Specialized’s carbon matrix shelled Dissident full face helmet is an extremely accomplished example of why the company’s equipment range is just as polished as its bike designs.
At a mere 981g (size medium) the Dissident is quite possibly the lightest SNELL-certified full facer available for mountain biking. It certainly feels lighter than the Troy Lee Designs D3, which many consider the benchmark full face lid.
The reduced weight is a noticeable pleasure on the trail, dirt jumps or slalom course – so much so that it ended up staying on more often than usual on the chairlift or during the walk up to the top of the slopestyle course.
Plenty of mesh-covered vents offer good airflow throughout the helmet, and the helmet liner wicks sweat rather well. The large vent on the chinguard never noticeably restricted air intake, meaning we’d happily use this for enduro and downhill.
Those who sweat profusely, however, will notice that liquid ends up dripping off the forehead liner – this is slightly annoying when you’re standing but almost any riding speed quickly dissipates the buildup. Still, it would be great to have some type of sweat gutter above the eyes.
It comes in four sizes, so getting the fit right was easy, and we were impressed by the snug, comfortable and secure feel. We also like the double D-ring closure. The cheek pads and liner are easy to remove for washing after really hot, sweaty rides, and reinstalled relatively easily, short of the chinstrap covers.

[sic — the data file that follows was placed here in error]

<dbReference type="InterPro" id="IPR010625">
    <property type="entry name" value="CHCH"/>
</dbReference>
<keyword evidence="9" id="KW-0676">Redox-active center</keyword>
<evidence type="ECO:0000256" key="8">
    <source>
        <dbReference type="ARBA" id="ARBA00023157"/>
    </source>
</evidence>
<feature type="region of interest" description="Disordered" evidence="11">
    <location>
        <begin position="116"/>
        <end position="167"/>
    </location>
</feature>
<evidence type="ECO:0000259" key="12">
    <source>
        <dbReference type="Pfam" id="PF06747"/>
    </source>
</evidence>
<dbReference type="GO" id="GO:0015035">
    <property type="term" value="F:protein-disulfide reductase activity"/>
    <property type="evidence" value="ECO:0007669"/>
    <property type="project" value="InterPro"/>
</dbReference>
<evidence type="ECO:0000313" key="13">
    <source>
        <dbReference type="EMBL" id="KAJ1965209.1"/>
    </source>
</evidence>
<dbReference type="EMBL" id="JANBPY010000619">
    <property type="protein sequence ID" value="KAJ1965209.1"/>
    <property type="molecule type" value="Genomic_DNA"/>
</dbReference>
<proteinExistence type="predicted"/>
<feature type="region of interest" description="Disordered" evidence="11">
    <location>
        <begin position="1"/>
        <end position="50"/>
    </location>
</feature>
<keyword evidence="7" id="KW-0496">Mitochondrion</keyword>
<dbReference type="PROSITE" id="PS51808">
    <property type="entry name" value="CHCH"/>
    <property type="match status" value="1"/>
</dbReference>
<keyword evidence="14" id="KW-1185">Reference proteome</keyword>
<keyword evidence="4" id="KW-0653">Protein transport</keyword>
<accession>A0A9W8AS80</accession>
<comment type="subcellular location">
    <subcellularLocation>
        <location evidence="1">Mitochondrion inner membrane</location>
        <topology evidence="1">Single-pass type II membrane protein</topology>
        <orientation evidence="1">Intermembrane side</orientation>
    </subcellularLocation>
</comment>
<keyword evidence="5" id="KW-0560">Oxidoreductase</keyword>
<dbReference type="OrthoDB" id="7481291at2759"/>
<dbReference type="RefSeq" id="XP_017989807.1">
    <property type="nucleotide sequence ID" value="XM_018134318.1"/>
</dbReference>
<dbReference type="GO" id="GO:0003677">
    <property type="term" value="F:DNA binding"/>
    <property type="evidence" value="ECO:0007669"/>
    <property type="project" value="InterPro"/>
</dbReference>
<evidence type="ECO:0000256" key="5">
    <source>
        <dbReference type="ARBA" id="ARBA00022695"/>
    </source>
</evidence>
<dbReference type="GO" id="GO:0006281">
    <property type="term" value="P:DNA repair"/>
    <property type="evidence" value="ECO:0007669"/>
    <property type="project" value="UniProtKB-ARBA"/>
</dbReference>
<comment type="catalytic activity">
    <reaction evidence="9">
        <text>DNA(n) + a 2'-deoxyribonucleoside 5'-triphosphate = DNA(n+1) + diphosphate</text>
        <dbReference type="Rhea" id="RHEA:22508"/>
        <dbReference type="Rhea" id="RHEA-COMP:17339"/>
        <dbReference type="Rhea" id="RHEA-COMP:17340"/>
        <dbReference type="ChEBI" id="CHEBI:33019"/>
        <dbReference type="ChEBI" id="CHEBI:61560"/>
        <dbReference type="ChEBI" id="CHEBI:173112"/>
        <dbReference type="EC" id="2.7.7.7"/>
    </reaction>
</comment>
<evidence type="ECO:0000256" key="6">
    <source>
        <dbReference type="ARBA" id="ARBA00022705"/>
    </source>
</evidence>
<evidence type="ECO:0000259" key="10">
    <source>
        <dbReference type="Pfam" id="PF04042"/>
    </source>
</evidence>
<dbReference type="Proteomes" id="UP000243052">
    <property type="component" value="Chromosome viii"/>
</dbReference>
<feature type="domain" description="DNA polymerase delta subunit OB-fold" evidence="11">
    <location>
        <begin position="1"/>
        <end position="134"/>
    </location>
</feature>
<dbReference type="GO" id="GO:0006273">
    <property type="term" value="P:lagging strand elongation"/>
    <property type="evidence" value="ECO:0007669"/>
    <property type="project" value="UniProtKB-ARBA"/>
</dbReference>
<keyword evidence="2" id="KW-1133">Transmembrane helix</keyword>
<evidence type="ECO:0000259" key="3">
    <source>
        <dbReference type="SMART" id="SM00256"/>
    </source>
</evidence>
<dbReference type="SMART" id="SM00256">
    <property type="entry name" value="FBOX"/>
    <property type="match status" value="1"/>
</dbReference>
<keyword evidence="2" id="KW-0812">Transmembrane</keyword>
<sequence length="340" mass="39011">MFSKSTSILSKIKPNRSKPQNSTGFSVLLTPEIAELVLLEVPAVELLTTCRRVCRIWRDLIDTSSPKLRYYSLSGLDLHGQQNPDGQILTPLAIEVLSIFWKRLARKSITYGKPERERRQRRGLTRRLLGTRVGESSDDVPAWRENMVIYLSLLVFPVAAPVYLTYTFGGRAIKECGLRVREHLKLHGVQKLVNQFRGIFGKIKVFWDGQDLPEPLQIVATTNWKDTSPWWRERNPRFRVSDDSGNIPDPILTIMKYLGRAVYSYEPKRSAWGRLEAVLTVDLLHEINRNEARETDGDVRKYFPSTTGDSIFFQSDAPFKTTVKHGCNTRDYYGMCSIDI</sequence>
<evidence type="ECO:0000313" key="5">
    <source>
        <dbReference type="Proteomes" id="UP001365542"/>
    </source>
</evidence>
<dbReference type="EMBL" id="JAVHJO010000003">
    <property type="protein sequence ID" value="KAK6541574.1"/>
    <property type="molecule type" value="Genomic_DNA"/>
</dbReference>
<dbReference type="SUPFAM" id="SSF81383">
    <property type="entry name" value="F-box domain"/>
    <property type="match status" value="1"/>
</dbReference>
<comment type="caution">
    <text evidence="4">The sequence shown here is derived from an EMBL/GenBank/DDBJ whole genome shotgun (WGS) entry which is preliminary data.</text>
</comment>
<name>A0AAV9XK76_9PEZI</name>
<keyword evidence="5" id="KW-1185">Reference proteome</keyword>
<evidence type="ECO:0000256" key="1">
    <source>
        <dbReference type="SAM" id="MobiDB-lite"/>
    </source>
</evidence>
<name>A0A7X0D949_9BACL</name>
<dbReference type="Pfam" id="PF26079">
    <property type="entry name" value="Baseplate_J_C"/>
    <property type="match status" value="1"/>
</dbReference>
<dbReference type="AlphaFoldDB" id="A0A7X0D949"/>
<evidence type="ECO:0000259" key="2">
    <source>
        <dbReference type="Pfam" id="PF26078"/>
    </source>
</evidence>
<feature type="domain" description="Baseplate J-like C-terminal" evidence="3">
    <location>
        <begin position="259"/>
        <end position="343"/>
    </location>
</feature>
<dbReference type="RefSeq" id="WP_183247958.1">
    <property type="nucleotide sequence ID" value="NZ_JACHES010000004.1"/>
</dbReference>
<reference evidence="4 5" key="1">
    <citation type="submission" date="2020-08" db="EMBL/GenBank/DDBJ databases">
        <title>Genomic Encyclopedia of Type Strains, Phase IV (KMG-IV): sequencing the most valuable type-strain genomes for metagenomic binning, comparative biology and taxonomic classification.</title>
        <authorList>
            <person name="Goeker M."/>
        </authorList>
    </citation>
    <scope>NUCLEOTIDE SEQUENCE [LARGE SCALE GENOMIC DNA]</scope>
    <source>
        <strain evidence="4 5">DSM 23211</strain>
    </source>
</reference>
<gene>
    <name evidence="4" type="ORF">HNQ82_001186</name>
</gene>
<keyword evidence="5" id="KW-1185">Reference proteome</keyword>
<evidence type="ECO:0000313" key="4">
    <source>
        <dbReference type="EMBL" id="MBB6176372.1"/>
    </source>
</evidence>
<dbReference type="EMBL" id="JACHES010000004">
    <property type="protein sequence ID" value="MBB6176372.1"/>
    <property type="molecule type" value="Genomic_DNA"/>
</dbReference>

Specialized is offering the Dissident as compatible with the EJECT helmet removal system. This isn’t a bad thing, especially as the easily removable cheek pads are designed to help the emergency services remove the lid with less potential damage to an injured neck. The EJECT air bladder itself is an aftermarket item, although we spoke to several doctors and paramedics in the US who were unfamiliar with the system.
Speaking of removable cheek pads, they did have a tendency to pull out of place when we removed the helmet. Specialized says it’s well aware of the issue, and has remedied the interface in the latest generation of the helmet, which should have hit the shops already.
One small annoyance that Specialized didn’t mention changing is the chin snap that holds excess strap out of the way. It’s all but impossible to feel the ‘snap’ of it without taking off gloves, and is even a little covered by the chinstrap liner. A heftier snap, or magnet, would be a nice update for the Dissident at some point.
The adjustable visor is impressively stout – so much so that we duct-taped a 125g light to it during a 12-hour downhill race and it didn’t so much as hint at moving, creaking or flexing.
The Dissident also worked well with a neck brace without restricting movement, and every pair of goggles we tried to fit did so without a problem.